He calls on the World Bank to abandon what he says is "its damaging advocacy of renewable energy for countries that can ill afford the costs and risk of flawed technologies that rich countries have yet to solve".


The Anti-Development Bank:

The World Bank's Regressive Energy Policies (PDF)



Foreword by Professor Deepak Lal

The best way for me to introduce this paper is by outlining how the World Bank (WB) turned into the Anti-Development Bank, as suggested by its title.

In the mid-to-late 1980s, I was the research administrator at the World Bank. Towards the end of my tenure, during the annual meetings between the bank and the International Monetary Fund, green activists were abseiling down the bank’s Washington headquarters protesting against its purportedly anti-green activities. This pressure seemed an emergent threat to the bank’s mission to alleviate poverty through efficient growth and so, with the support of the Vice President for Economics and Research, Anne Krueger, I responded by proposing a World Development Report on the environment, now the WB’s flagship publication.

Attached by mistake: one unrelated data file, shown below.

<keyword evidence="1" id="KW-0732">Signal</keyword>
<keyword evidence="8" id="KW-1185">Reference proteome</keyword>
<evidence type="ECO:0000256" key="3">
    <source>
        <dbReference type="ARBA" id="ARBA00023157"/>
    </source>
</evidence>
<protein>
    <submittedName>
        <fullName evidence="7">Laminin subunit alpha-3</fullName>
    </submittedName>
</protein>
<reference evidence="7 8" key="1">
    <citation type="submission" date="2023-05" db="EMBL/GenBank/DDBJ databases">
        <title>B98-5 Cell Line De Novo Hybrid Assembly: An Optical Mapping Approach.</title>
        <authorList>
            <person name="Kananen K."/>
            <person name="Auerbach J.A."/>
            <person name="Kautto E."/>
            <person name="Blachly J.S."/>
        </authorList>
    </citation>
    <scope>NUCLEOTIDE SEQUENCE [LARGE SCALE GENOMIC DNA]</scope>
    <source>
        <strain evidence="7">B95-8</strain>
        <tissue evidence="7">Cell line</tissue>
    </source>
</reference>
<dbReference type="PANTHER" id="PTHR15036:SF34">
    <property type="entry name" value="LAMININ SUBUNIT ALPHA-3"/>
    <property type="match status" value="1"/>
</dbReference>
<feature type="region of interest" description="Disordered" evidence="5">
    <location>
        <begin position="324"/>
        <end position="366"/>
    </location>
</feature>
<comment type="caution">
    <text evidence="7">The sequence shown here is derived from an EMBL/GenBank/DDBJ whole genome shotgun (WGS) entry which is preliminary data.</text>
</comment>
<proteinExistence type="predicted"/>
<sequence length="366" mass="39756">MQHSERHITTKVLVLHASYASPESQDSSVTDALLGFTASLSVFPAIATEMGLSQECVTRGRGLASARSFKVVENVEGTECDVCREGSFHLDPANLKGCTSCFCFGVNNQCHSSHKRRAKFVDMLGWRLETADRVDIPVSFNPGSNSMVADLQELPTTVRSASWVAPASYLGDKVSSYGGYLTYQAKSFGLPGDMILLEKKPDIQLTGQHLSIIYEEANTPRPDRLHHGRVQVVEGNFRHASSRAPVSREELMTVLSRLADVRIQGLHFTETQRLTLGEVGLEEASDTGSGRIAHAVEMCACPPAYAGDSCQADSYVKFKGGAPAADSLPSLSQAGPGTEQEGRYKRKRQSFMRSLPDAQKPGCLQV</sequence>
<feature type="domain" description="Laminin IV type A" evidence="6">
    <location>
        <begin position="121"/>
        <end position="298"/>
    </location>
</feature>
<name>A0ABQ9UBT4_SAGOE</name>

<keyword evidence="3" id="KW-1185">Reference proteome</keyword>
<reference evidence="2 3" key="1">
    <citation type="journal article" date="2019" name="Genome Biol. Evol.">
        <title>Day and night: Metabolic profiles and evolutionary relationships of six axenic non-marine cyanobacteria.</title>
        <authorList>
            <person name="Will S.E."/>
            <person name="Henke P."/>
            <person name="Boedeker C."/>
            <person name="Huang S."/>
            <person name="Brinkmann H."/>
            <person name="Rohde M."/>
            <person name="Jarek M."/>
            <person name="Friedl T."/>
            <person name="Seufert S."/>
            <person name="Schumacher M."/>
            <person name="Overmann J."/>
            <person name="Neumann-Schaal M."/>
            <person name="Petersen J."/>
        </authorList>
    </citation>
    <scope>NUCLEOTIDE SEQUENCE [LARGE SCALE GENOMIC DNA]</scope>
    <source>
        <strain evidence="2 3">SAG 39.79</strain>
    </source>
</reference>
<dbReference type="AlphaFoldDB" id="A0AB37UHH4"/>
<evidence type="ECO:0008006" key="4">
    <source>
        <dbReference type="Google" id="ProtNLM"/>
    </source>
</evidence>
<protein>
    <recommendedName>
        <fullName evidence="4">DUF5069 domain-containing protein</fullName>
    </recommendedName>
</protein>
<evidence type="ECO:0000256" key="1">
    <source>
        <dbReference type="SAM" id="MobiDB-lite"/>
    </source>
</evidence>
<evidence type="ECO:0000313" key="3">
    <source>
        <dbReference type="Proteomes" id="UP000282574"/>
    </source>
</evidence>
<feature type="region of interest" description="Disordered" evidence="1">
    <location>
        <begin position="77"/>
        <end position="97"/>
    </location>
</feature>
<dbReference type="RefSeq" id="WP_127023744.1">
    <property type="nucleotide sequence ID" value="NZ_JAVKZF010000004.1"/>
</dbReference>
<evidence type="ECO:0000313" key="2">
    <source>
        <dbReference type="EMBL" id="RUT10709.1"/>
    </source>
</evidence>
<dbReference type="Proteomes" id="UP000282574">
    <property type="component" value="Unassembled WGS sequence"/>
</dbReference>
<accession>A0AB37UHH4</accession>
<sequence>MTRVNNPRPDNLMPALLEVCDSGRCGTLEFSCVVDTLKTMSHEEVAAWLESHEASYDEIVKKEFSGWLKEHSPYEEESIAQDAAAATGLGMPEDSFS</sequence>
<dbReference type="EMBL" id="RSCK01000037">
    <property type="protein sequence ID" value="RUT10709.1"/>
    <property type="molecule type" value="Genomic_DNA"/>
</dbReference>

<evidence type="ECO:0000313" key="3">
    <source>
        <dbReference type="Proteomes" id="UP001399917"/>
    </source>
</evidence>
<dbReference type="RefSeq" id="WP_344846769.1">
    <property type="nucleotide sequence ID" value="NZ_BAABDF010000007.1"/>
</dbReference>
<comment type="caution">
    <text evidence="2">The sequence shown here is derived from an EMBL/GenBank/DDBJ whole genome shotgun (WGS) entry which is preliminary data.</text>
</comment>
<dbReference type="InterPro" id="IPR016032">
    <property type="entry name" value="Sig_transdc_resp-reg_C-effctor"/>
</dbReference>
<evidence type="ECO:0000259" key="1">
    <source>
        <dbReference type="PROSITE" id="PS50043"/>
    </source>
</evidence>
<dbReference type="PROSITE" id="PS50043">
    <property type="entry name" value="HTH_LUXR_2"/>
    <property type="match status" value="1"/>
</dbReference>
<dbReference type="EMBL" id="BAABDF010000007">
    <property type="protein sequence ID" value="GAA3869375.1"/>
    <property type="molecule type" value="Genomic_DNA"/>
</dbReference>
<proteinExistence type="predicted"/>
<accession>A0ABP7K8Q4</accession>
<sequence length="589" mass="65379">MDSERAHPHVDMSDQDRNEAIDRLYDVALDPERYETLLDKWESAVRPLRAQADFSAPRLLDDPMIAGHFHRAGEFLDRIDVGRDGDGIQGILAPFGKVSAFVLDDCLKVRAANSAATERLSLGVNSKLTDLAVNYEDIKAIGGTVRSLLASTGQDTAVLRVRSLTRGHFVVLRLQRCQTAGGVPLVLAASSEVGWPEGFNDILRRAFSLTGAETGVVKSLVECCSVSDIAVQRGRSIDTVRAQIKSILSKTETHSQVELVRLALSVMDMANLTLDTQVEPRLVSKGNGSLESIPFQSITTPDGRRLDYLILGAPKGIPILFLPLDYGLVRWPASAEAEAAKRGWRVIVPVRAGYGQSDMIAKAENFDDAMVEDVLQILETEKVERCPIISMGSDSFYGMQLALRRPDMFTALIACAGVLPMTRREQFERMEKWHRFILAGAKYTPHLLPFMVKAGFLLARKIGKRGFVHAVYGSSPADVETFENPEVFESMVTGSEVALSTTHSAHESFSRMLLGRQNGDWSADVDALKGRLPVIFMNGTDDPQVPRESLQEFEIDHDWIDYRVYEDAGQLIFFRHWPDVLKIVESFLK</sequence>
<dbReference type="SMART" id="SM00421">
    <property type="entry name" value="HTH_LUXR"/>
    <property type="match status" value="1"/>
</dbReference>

The report was published in 1993, well after I had left the bank. The authors included two of my former colleagues at University College London, Wilfrid Beckerman and David Pearce. It was a balanced report which, as the WB’s president Lewis Preston said in his foreword, argued for